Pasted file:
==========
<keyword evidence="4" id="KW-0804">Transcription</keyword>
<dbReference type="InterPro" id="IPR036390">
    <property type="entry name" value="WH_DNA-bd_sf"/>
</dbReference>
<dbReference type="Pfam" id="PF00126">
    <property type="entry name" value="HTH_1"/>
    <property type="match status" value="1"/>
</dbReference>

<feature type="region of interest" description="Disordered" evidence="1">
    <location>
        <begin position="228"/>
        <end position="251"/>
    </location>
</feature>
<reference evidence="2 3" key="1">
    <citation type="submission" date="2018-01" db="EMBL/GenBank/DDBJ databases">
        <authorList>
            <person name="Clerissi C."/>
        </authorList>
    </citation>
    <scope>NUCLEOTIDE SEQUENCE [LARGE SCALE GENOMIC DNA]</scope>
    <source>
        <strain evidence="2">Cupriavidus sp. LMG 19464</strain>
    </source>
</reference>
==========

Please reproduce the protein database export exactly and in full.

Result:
<keyword evidence="4" id="KW-0804">Transcription</keyword>
<dbReference type="InterPro" id="IPR036390">
    <property type="entry name" value="WH_DNA-bd_sf"/>
</dbReference>
<dbReference type="Pfam" id="PF00126">
    <property type="entry name" value="HTH_1"/>
    <property type="match status" value="1"/>
</dbReference>

<feature type="region of interest" description="Disordered" evidence="1">
    <location>
        <begin position="228"/>
        <end position="251"/>
    </location>
</feature>
<reference evidence="2 3" key="1">
    <citation type="submission" date="2018-01" db="EMBL/GenBank/DDBJ databases">
        <authorList>
            <person name="Clerissi C."/>
        </authorList>
    </citation>
    <scope>NUCLEOTIDE SEQUENCE [LARGE SCALE GENOMIC DNA]</scope>
    <source>
        <strain evidence="2">Cupriavidus sp. LMG 19464</strain>
    </source>
</reference>